Age was a significant predictor in “understanding,” “appreciation,” and “reasoning,” and education was a significant predictor in the “understanding of alternative treatments”—similar to or even higher than anxiety. These results indicate that the influence of age and education should be considered in addition to BPSD and cognitive function in the evaluation of consent capacity. Lui et al. (2012) reported the effect of age and education on the capacity to provide consent. Thus, we should pay more attention to the level of consent capacity of the people with dementia as they get older or if they are less educated.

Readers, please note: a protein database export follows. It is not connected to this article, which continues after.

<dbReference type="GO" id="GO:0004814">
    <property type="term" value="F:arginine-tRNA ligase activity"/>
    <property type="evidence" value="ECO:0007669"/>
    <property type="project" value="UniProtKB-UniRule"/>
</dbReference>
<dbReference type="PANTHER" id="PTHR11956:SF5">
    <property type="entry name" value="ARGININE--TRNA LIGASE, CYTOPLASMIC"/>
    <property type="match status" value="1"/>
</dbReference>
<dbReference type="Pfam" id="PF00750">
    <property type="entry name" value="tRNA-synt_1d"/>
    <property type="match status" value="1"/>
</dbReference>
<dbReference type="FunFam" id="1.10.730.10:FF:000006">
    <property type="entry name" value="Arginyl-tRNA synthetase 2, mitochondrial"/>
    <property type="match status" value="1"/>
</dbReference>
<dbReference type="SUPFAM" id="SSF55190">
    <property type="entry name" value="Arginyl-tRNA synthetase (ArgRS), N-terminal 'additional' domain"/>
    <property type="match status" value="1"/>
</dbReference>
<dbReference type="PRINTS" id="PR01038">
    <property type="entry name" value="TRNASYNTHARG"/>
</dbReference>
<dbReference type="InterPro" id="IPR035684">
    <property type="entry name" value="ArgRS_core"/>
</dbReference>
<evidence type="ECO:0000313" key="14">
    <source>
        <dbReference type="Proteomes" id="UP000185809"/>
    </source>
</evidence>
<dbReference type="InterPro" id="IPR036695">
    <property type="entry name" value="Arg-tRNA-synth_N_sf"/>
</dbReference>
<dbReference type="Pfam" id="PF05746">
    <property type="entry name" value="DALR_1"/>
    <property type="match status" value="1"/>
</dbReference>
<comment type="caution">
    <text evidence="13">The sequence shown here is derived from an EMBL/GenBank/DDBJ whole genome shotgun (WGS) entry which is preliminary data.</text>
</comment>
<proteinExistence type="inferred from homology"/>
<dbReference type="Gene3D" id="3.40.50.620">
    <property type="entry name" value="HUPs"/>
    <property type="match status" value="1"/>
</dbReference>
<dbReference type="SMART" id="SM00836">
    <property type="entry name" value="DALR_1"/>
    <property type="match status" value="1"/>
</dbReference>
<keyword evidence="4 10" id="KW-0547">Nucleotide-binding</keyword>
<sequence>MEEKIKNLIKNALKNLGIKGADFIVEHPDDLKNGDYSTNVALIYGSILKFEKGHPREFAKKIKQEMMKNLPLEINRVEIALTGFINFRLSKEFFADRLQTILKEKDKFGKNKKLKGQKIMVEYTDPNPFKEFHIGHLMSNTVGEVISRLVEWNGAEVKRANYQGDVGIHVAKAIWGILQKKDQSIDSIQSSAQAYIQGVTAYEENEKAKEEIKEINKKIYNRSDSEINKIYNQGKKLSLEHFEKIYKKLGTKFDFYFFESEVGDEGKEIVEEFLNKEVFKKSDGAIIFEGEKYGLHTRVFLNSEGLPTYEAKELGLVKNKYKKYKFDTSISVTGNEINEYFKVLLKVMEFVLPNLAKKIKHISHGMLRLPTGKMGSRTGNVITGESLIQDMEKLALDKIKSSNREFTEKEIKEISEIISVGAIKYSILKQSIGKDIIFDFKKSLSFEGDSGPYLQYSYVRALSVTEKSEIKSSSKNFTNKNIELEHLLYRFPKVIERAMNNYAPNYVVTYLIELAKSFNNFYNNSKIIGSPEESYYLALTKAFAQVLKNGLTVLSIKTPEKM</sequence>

Support the Capacity to Consent

Finally, we present some examples that support the capacity to consent to treatment of people with AD. We need to strive to optimize the capacity to consent to treatment of patients with dementia by providing specific cognitive and psychological supports that are related to impaired capacity.